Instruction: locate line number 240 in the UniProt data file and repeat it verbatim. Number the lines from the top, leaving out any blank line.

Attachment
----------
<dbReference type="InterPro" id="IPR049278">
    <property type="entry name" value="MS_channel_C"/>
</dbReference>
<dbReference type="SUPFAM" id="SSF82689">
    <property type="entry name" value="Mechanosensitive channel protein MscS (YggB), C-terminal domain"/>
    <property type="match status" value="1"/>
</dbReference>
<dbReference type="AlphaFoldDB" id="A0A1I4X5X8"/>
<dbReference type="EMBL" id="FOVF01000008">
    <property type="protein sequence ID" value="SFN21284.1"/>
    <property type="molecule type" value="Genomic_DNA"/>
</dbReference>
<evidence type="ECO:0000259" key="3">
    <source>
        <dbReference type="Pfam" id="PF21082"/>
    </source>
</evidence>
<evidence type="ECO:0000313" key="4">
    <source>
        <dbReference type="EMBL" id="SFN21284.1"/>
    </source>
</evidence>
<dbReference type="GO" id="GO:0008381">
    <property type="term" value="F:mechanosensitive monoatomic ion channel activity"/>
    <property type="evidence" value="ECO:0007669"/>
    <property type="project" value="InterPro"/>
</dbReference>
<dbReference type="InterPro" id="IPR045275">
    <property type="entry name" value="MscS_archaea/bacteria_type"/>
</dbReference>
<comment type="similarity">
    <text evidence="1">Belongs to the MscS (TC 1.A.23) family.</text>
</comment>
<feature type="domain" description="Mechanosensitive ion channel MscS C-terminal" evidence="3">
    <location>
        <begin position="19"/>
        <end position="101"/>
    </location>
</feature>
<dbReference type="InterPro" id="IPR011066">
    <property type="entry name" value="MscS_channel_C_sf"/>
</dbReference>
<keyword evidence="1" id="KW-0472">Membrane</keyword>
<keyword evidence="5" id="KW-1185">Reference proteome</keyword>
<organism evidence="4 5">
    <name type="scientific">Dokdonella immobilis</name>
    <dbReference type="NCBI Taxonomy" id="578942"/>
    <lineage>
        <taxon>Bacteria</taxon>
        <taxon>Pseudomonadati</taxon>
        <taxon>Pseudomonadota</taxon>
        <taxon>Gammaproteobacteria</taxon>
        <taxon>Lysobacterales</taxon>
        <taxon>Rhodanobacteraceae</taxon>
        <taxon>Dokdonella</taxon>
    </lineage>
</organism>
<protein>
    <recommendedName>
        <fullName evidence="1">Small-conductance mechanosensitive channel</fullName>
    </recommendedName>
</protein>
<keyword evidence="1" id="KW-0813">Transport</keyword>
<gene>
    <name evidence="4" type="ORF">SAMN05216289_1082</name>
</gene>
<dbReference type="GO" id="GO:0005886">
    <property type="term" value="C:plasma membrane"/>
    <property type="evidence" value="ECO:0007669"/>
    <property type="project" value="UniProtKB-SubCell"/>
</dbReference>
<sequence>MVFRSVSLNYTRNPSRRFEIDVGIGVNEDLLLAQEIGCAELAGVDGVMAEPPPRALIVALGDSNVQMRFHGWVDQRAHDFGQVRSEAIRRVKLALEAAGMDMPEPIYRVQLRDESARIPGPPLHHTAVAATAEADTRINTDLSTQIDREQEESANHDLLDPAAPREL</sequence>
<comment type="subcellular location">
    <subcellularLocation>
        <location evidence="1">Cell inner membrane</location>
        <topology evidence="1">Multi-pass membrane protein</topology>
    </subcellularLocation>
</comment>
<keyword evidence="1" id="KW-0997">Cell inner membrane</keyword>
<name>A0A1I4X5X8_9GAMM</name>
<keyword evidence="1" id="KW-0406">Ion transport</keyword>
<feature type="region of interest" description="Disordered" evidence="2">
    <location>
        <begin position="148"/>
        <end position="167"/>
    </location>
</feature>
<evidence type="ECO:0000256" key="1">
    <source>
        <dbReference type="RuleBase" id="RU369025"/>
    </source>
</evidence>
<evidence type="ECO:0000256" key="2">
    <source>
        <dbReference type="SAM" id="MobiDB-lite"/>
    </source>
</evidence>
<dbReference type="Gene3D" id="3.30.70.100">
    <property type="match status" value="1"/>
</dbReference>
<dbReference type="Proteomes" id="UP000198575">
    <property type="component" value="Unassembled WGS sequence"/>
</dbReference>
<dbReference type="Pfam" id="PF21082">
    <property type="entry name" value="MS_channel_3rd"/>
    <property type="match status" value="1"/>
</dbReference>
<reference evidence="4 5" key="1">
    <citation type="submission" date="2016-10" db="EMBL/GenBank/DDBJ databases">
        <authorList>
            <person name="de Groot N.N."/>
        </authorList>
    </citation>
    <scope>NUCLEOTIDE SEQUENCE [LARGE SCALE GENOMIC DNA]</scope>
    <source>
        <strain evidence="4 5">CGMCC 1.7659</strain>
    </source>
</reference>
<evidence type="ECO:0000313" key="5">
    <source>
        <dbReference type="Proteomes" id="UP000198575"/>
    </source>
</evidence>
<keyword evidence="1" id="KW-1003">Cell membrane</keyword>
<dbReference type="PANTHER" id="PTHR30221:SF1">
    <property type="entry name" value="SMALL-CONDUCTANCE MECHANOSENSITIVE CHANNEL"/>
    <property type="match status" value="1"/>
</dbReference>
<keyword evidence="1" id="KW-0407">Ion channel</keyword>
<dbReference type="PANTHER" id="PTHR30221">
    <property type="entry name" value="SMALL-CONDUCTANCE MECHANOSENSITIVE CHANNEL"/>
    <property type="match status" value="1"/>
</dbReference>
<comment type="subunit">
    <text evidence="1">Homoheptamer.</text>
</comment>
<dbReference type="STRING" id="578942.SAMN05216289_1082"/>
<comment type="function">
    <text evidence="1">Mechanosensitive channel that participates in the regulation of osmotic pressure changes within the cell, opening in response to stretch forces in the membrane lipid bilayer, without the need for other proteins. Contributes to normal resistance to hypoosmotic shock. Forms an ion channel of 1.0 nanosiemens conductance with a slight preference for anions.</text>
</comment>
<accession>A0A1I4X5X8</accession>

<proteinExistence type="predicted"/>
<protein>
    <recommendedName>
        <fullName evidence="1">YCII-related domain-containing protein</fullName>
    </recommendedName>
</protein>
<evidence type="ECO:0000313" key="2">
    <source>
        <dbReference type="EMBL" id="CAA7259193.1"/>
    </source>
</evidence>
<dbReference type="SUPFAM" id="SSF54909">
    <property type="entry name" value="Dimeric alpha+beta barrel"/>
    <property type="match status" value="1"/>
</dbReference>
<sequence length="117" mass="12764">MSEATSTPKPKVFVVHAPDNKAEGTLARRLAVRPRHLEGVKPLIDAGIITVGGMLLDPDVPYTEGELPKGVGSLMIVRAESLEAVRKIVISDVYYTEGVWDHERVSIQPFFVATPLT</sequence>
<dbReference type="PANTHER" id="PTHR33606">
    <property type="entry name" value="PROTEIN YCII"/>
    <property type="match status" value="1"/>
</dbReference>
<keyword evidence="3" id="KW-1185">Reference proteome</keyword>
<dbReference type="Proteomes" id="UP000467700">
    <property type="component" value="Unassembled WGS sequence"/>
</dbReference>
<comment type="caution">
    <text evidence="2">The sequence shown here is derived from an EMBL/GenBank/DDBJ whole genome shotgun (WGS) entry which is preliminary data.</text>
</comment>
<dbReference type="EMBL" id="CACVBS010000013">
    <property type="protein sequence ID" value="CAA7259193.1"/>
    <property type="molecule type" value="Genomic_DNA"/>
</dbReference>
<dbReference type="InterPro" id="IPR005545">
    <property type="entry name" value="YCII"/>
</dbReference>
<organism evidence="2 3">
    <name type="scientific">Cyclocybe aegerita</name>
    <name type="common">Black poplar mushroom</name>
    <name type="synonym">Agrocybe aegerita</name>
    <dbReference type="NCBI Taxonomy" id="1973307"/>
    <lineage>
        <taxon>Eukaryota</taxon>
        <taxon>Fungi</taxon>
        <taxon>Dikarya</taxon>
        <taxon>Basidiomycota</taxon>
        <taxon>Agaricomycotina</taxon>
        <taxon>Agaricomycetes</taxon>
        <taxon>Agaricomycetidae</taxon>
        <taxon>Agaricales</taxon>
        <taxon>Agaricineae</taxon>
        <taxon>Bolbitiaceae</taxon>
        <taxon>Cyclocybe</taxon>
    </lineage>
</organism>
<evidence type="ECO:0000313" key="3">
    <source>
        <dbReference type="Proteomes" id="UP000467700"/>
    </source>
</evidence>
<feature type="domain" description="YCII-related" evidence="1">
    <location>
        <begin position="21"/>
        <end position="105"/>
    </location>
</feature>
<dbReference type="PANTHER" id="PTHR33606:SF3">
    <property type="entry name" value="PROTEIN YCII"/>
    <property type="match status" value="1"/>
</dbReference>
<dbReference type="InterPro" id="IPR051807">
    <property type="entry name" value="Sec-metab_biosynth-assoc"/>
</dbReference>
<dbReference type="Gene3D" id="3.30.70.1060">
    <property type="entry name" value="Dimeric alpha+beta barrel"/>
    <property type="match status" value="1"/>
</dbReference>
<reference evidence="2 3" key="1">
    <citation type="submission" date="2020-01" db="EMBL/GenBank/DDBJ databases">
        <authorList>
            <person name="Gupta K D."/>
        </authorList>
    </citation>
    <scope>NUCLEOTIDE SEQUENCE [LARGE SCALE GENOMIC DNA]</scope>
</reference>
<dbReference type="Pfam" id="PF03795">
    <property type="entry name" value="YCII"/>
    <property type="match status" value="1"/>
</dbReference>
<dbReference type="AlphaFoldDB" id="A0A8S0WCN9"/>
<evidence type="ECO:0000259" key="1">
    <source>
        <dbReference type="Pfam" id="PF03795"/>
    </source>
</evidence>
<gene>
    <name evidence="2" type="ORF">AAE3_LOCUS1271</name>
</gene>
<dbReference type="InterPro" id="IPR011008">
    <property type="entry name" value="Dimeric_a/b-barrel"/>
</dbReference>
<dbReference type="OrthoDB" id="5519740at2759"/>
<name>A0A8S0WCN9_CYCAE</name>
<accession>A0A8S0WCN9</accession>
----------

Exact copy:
</dbReference>